|Found on FamilySearch.org.|
They are putting more and more of these cards online, which have some very valuable information on them. It says that my Grandfather had black hair and gray eyes. That is so cool because when I knew my grandfather he was already white-haired. A beautiful head of white hair. This form also tells where he was born. If anyone has a question about their heir, as to their birth location and physical characteristics, this form would be very helpful.
Now, onto the death of my Great, Great Grandmother, Nancy Martindale Welch. After she left her daughters and didn't show up at her home place, people began searching for her. She would probably have had a regular route back, so people started looking for her there. It had begun snowing, which made the search time sensitive, too. They found her body, around 9:00 p.m., very close to the road she had been on. With her throat cut and a handkerchief stuffed in her mouth, they knew they were looking at a murder.
According to a 1959 article in the Goldsboro News Argus, this area was known "As a place and time where death seldom struck due to a small population..." "Caucasian farmers, small-grain growers, friendly and avid conversationalists."(1) So why Nancy Welch?
I may never know for sure why or for that matter who did this, but the citizens thought they knew who. It seems that a member of the community saw Nancy go by his house and a few moments later, a black man by the name of Hen Jones was seen passing the same way. It is important to remember that at the time of the murder there were no witnesses. Only speculations.
However, when word got out that Hen Jones had been in the area at the same time as Nancy, a group of men went in search of him. As the Goldsboro article stated, "this was a time of 'an eye for an eye and a tooth for a tooth'" mentality.
I don't know much about Hen Jones. A Greensboro Record article stated that "a six foot negro whose age was estimated only as 'in his forties.' Little is remembered of his life except that he did not live with his wife and was continually looking for a meal or money."(2)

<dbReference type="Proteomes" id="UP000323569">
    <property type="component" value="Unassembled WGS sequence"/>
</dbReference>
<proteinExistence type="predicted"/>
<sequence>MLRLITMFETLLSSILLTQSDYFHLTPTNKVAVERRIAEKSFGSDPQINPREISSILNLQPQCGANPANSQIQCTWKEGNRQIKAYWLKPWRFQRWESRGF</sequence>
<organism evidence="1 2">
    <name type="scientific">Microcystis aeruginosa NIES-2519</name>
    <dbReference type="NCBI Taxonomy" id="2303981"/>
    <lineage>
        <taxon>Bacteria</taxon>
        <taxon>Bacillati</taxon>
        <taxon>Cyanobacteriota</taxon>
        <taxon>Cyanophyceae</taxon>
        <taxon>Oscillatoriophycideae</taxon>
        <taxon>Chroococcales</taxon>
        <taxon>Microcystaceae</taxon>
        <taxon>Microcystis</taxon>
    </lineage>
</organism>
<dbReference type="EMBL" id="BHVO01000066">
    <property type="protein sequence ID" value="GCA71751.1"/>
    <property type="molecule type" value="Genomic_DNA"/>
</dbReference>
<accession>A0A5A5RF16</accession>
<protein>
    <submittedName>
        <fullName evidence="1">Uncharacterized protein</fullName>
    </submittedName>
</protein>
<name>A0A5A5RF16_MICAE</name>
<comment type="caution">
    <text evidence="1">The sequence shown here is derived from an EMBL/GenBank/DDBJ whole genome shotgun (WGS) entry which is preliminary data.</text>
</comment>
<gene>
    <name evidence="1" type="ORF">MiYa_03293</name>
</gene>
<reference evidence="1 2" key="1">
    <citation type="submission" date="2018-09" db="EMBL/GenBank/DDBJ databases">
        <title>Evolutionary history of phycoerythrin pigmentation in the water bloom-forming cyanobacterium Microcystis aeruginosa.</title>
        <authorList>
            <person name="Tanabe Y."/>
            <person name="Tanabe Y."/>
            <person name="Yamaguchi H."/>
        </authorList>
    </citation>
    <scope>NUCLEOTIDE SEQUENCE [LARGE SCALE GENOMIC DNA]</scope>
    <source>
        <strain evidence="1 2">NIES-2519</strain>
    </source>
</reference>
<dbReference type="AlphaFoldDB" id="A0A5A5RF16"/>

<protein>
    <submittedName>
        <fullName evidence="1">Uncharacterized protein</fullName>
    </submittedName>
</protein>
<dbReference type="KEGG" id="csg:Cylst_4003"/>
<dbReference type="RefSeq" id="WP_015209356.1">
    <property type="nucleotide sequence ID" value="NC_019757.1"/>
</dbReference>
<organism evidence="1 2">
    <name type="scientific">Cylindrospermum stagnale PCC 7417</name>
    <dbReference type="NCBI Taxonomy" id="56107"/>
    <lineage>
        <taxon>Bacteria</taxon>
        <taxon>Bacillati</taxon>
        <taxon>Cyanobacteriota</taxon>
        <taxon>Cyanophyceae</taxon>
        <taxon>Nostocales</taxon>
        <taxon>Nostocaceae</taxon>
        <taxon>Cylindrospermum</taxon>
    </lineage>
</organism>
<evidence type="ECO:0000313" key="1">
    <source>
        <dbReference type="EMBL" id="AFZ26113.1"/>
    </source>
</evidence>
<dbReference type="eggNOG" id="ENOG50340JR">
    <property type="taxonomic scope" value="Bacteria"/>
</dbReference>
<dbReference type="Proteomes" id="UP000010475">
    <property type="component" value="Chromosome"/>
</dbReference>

Mr. Jones was found in a home near Harpers Crossroads, the intersection of State Highway 902 and Siler City/Glendon Road. The Chatham Citizen wrote that he was "a colored man of bad character" and "he was found and arrested, having blood on his clothes and a bloody razor concealed in his coat. He confessed the crime."(3) An article in the Durham Morning Herald said when, "dragged from the house and faced with the mob, Hen “owned up to the killing.”(4) In the early morning hours of January 11, 1898, "he was tied to old Doc Street's two-horse buggy and drug clear from the crossroads," to the local hanging tree. Here the search party mob, which had grown to "a crowd of some 40 or 50 men"(3), lynched him.
In a paper titled "Without Due Process: Lynching in North Carolina 1880-1900", by Sarah Burke, East Carolina University, she wrote, "Between 1880 and 1900, North Carolina recorded fifty-eight lynchings." "Many North Carolinians were not only skeptical of the state's legal system, but also deeply vested in the ideas of self-governance, honor and communal justice."(5)
The Chatham Citizen said that "lynching of course is to be deplored, but in such cases as this it is to be deplored most because of the crime which caused the men of that community to take the law into their own hands - a crime too atrocious and horrible not to arouse the indignation and passions of any civilized people."(3)
A January 19, 1899, article in The Chatham Record, stated "So shocked was everybody by the brutality of the murderer that no one (white or black) would furnish a coffin in which to bury him."(6) So I don't know what happened to Hen Jones when he was taken down from the tree, but I do know what happened to my Great Great Grandmother. She was laid to rest in a little cemetery, with only 14 graves, and a tombstone that read "Nancy Martindale, wife of James Welch. Born Jan. 28, 1841, died Jan 10, 1898. A light from our household is gone."(1)
(1) Goldsboro News-Argus, Thursday, November 26, 1959, "Age-Old Story of 'Hanging Tree' Near Durham Almost A Legend"
(2) Greensboro Record, Greensboro, NC, Thursday, November 26, 1959, Page 12
(3) Chatham Citizen (Pittsboro, North Carolina), Wednesday, 18 Jan 1899, Page 4
(4) Durham Morning Herald, 1959
(5) "Without Due Process: Lynching in North Carolina 1880-1900", Sarah Burke, East Carolina University, accessed online at http://uncw.edu/csurf/Explorations/documents/withoutdueprocess.pdf